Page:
can be achieved by learning relaxation techniques that reduce emotional distress and control the stress response. These may include breathing relaxation (slow patterned breathing), progressive muscle relaxation, and imagery (ie, creating a detailed mental image of a relaxing place). The effectiveness of these techniques often can be increased by combining them with biofeedback, in which moment-by-moment changes in the body’s stress response (reflected in muscle tension or finger temperature), can be observed on a computer screen to help “fine tune” the relaxation response.
The “cognitive” part of CBT refers to the fact that our emotional reactions to a given life situation are determined by what we think (“cognitions” is another term for thoughts). For example, consider two individuals asked to speak in front of a large audience. The first, with a fear of public speaking, immediately starts thinking, “If I mess this up, I’ll look like a fool!” and begins feeling very nervous. The second person is an actress, who thinks, “Great! An opportunity to perform” and feels excited. While the situation is identical, they respond with very different emotional reactions as a result of their styles of thinking. The essence of CBT is that styles of thinking become habits (eg, the eternal optimist versus the chronic pessimist) and more importantly, these habits can be changed. CRPS often leads to more pessimistic thinking. Negative thoughts may intrude repeatedly, such as “Why can’t they cure this?;” “This is awful;” and “My life is over.” Such thoughts lead to chronic emotional distress, which reduces quality of life, can increase pain intensity, and may contribute to the development of clinical depression or anxiety disorders.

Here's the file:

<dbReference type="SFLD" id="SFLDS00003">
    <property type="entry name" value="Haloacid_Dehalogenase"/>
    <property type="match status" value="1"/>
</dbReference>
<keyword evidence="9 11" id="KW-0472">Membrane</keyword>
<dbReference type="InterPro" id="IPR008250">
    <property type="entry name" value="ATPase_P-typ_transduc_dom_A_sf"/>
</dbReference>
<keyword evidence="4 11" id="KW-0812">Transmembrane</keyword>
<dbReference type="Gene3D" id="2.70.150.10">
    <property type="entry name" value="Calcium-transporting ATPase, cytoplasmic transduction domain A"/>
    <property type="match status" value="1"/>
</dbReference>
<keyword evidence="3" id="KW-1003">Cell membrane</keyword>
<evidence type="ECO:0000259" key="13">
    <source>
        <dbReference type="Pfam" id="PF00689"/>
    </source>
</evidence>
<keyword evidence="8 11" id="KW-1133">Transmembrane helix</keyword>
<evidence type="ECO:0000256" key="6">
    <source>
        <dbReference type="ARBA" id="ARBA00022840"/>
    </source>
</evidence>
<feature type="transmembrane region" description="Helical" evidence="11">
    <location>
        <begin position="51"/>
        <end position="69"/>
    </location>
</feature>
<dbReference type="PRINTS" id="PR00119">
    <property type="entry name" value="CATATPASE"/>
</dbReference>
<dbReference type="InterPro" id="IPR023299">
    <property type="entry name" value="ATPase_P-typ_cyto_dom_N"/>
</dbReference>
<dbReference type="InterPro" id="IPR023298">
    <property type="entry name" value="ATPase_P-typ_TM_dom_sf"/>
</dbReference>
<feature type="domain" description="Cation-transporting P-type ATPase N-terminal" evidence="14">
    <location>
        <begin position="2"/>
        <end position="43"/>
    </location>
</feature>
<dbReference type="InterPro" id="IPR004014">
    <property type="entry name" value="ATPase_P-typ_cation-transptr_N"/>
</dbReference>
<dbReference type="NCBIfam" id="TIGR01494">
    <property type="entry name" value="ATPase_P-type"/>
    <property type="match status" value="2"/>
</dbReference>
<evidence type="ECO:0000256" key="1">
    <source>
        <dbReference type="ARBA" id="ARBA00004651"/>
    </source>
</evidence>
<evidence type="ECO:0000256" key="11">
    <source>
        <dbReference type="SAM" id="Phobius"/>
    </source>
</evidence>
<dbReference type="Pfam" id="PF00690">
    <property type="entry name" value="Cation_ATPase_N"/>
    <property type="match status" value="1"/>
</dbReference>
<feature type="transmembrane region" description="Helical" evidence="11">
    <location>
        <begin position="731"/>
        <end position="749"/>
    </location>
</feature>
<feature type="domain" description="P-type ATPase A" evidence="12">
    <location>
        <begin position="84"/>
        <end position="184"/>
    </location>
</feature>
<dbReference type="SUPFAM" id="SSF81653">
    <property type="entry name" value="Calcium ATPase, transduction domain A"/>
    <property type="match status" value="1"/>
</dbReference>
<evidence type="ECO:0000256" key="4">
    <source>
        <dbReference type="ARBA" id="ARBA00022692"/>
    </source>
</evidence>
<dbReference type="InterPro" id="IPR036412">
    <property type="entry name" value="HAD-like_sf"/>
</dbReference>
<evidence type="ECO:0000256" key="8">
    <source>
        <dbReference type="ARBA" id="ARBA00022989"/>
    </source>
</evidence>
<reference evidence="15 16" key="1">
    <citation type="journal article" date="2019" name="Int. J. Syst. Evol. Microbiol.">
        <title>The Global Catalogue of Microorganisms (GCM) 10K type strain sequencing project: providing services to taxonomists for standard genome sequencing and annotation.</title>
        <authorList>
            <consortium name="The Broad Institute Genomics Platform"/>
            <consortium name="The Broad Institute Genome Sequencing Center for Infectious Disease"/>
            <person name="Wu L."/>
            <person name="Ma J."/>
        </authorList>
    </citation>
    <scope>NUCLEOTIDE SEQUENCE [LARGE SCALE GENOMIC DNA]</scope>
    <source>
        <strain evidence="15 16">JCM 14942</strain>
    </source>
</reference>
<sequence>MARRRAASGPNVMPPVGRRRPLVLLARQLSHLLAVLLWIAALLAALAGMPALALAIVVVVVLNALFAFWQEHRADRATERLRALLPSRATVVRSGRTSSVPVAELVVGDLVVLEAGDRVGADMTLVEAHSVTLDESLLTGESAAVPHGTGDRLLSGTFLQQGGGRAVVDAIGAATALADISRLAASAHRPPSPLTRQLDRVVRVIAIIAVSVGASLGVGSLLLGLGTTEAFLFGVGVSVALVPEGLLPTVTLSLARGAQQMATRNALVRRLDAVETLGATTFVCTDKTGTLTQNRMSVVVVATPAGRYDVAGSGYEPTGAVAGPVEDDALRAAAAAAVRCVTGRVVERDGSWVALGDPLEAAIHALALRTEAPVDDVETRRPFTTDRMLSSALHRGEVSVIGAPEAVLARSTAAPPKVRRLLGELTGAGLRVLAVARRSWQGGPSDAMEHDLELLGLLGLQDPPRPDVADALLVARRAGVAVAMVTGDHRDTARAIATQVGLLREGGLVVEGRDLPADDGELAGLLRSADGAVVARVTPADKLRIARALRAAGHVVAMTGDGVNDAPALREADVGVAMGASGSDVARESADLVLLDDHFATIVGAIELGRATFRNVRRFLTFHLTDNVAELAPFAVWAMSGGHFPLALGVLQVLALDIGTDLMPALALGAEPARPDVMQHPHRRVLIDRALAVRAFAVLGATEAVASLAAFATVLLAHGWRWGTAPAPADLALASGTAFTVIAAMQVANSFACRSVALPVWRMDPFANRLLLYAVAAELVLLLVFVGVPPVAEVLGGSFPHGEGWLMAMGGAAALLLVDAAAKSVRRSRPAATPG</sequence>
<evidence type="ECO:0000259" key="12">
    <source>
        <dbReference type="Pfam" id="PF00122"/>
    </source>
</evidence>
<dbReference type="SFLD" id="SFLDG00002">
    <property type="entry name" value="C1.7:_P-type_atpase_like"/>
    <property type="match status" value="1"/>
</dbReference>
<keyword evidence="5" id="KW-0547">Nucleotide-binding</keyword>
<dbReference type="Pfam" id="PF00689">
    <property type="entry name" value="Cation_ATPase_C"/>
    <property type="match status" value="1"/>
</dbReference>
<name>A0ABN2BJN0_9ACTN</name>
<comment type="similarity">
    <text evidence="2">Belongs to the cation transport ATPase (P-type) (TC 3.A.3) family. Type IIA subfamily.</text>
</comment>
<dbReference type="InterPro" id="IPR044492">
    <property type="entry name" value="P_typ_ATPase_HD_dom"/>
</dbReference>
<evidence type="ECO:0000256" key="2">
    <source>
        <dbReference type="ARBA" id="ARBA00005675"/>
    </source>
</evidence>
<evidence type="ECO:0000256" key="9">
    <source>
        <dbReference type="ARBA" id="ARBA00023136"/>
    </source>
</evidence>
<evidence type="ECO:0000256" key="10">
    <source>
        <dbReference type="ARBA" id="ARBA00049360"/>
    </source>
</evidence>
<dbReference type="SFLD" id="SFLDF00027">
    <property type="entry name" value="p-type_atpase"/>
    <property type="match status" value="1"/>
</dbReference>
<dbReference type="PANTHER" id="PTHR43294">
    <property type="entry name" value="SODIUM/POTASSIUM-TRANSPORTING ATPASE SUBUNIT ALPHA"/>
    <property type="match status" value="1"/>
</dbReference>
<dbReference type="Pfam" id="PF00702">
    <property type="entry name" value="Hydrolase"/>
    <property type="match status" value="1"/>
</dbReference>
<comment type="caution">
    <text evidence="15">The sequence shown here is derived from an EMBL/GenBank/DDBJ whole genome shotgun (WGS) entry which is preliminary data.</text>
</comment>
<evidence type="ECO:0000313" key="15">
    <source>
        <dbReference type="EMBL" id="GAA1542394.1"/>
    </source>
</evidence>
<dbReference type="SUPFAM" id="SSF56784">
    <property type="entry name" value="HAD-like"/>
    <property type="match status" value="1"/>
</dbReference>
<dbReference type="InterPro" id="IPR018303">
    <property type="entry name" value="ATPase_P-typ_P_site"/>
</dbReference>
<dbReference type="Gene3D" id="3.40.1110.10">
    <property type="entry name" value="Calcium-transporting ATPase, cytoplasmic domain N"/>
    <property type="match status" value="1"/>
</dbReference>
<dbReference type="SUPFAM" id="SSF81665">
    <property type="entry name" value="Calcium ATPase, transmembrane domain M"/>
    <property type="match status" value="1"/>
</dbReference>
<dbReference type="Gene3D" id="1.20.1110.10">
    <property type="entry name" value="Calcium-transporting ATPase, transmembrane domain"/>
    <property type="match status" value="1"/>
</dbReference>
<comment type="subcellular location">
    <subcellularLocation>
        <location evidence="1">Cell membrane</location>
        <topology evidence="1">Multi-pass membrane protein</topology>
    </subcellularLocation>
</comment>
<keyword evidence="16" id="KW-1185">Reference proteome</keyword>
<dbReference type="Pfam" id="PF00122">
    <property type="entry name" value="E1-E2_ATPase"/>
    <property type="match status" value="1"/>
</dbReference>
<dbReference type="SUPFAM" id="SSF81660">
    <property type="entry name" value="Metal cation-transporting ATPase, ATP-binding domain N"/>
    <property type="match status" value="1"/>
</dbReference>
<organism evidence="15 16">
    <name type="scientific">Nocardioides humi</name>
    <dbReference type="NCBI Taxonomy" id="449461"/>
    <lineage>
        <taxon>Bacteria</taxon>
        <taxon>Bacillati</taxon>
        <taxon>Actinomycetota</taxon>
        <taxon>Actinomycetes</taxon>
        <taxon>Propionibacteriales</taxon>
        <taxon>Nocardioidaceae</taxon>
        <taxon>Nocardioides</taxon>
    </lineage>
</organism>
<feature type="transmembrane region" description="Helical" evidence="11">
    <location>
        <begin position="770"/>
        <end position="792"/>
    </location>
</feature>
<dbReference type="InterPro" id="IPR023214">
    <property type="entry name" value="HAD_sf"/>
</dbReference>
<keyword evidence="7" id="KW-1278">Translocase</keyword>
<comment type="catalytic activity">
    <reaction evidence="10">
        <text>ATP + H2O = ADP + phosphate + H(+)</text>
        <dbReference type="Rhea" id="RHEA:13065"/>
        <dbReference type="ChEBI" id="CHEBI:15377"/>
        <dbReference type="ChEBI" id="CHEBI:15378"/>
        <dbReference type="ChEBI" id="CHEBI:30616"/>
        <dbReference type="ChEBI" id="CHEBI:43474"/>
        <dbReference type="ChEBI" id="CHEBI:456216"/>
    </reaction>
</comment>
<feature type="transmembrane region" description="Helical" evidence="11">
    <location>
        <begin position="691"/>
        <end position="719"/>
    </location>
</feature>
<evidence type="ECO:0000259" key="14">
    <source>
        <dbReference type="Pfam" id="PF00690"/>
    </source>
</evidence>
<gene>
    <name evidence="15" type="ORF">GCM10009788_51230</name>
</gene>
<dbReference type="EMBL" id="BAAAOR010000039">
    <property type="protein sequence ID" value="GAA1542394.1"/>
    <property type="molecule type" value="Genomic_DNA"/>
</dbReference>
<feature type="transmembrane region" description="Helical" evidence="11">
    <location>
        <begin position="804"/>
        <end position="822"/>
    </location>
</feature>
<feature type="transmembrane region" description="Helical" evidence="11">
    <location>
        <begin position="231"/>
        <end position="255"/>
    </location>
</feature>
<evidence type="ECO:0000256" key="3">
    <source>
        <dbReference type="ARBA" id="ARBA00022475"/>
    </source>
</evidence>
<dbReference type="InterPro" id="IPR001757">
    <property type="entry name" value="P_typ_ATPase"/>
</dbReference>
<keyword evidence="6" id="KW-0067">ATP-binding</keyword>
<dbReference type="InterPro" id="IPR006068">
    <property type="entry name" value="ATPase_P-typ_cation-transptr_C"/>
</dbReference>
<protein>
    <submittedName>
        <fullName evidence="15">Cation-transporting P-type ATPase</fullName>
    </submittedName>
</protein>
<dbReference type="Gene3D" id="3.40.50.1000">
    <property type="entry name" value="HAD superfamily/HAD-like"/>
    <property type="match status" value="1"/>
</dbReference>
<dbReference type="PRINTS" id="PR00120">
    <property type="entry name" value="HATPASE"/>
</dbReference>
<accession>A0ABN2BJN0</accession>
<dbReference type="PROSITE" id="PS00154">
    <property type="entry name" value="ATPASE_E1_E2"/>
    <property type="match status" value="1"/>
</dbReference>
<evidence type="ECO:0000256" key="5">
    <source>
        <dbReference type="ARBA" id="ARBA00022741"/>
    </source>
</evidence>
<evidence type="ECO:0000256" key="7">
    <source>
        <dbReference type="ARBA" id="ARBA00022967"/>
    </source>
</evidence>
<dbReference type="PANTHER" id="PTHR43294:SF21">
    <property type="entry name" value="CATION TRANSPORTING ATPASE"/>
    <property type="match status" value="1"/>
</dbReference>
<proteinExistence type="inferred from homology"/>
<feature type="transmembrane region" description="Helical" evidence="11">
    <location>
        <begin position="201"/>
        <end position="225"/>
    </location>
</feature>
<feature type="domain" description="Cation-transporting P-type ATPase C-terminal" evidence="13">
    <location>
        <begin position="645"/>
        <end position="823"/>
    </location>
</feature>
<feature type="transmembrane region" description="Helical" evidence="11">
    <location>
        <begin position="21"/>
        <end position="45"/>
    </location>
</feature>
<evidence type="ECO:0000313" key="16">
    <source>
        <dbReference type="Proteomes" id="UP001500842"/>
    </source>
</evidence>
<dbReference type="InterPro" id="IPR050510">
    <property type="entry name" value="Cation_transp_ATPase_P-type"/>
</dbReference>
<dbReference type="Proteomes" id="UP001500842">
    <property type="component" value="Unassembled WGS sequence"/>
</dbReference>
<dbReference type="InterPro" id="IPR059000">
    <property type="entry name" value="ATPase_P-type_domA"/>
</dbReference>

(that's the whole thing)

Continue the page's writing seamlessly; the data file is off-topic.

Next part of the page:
Changing Negative Thought Patterns